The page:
By Emily Hensby, current student of the University of Sydney Business School MBA program
When friends and colleagues ask me why I am undertaking an MBA at the University of Sydney Business School, I respond with humble yet lofty aspirational statements like, “I want to grow and develop” and “I want to really push myself”. But here’s the thing. There is nothing fun about that moment when you realise that you can take the growth road or the old road. The moment when you realise that you can change, and that change is up to you. For me, these were some of the most humbling moments in the epic journey that is Mike Jenner’s Leadership Practice and Development, the foundational course of the University of Sydney MBA.
The course itself is gives you the essential tools you will need to become an effective leader. And let’s be clear – leadership here is not about taking charge or being the first or loudest. It’s about getting things done through other people – influencing, motivating and enabling others in way that preserves respect for you and others, and being someone that others want to be around!
To learn about influencing, motivating and enabling others, it’s essential that we come to understand how we ‘land’ for other people. What is it like for others to be around me? Beyond learning and practising tools like active listening, giving and receiving feedback, conflict resolution and building teams, the course also commands a heavy dose of self-reflection.
I’m sure a lot of my classmates would agree, this can range from being slightly uncomfortable to downright confronting. Our class leader and learning facilitator, Mike Jenner, is the biggest advocate of a ‘feedback rich environment’ I’ve ever witnessed, and at the end of the course, I can now understand why. There is no growth without a feedback loop. The two are inextricably linked.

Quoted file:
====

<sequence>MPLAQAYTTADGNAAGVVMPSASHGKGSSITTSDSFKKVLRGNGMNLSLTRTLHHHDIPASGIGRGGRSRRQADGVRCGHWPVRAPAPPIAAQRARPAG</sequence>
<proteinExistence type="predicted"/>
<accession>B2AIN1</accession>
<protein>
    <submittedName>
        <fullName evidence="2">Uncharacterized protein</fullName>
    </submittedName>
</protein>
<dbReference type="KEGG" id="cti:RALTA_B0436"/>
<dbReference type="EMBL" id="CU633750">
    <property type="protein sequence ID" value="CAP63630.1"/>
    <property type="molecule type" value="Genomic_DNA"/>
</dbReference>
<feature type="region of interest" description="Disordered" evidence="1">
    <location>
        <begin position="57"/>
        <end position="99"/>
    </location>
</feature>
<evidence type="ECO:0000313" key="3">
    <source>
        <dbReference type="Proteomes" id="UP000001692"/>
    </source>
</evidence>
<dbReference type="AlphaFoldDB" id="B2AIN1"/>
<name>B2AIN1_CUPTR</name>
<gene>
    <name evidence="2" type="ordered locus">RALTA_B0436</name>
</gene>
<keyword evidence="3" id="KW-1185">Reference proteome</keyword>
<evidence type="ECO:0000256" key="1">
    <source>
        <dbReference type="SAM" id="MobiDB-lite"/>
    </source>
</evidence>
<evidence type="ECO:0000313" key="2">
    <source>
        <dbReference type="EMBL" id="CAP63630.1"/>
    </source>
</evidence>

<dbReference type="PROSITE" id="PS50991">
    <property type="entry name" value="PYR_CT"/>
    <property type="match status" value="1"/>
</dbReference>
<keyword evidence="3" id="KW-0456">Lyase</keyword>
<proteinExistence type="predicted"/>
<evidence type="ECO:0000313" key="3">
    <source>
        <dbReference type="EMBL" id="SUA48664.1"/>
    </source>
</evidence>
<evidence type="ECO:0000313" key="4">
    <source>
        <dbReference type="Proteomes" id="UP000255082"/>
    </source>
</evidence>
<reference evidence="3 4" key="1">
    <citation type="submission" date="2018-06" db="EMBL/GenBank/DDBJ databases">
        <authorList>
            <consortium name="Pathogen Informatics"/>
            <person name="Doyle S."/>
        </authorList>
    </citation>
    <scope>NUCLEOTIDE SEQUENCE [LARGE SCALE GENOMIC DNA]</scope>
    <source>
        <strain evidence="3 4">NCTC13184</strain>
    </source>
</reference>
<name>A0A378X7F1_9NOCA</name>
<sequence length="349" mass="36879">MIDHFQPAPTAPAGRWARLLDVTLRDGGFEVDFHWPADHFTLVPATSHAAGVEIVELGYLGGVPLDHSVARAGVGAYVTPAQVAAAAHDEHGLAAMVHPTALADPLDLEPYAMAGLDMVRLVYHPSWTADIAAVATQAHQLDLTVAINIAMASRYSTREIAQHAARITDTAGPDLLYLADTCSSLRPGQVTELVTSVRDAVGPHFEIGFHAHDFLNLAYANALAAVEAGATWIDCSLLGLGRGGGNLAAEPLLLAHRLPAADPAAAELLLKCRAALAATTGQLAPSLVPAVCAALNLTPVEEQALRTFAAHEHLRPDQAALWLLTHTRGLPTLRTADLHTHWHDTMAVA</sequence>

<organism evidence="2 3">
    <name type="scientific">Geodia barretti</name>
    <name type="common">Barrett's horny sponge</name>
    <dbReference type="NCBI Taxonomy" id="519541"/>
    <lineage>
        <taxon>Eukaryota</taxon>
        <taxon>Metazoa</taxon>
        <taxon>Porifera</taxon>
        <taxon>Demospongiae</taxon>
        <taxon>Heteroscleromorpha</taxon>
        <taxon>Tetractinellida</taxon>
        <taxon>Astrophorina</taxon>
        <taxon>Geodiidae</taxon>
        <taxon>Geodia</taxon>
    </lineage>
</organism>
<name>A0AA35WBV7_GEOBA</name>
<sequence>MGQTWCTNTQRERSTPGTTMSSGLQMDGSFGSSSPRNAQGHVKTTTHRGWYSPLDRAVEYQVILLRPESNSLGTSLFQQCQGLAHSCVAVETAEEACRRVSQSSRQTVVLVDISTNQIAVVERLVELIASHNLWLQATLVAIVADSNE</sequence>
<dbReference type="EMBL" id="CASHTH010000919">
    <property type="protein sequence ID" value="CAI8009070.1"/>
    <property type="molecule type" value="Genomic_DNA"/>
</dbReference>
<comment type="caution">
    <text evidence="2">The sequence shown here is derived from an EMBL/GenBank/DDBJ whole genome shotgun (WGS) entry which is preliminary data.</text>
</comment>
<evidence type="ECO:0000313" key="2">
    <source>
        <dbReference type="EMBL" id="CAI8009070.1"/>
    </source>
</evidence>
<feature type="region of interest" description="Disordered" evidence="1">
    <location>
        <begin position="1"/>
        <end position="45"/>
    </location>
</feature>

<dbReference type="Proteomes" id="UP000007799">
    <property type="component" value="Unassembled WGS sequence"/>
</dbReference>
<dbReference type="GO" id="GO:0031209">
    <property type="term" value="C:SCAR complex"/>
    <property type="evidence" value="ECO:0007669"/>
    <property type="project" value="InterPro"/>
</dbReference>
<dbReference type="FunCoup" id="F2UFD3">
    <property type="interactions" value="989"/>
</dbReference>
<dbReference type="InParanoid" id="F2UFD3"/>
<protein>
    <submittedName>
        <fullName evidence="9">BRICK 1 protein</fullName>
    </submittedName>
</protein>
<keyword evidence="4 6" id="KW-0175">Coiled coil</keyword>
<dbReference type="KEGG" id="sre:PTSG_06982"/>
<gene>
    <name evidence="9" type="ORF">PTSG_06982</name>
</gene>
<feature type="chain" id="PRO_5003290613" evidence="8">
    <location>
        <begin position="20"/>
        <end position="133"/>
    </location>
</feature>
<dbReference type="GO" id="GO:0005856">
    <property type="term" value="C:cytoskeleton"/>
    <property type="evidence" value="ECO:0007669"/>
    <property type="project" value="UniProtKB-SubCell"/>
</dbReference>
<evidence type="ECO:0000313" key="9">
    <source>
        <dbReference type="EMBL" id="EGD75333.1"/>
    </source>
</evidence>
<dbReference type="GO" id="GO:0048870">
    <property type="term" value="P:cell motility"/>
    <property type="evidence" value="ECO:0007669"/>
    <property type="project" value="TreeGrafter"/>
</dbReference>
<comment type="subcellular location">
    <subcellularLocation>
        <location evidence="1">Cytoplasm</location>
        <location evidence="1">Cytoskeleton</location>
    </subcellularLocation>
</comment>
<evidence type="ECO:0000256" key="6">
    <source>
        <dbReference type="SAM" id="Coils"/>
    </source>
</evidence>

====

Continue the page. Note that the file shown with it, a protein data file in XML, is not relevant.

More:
There were parts of my own behaviour that I was oblivious too. There were ways I was (and still am) landing for other people which I wasn’t at all aware of. The ONLY way this came to light for me was through getting feedback from other people – and the gracious nature of others to care about me enough to be honest with me.
And there comes the point of choice. My team members, colleagues and associates had taken the step of telling me areas of my style that could be more effective. They’d opened up a door to seeing myself in a way that I hadn’t. Did I enjoy that moment? No, I didn’t. Did I sit with it for a while and feel a little deflated that the ways in which I had thought I was helping people most wasn’t landing as effectively as it could? Sure did! Did I then decide that I’d like to be the most effective person I can be for those around me, knowing to do that would take change, action, time and work? Absolutely.
The biggest insight of all I got from the Leadership Practice and Development unit is that for me to be the most effective leader I can be, I need to let go of the notion of leadership as controlling things and to see leadership as a practice of facilitating things. My team member is facing a challenge – I can actively listen instead of trying to solve their problem for them and robbing them of the opportunity to do so. I’ve got a conflict of needs with my colleague – How can I facilitate a win-win outcome? I’ve got a team member not meeting expectations – How can I facilitate them to solve the problem of how they are going to meet the expectation?
Ironically, as I continue to embed the best practice skills from Leadership Practice & Development through consistent practice and feedback loops over time, I will be using less energy to get things done than I ever have. I’ve read it and heard it a thousand times before – and now I’m really coming to understand it – that committing to empowering and enabling others around me to be the best they can be, is perhaps the best decision I can ever make for my future success as a leader.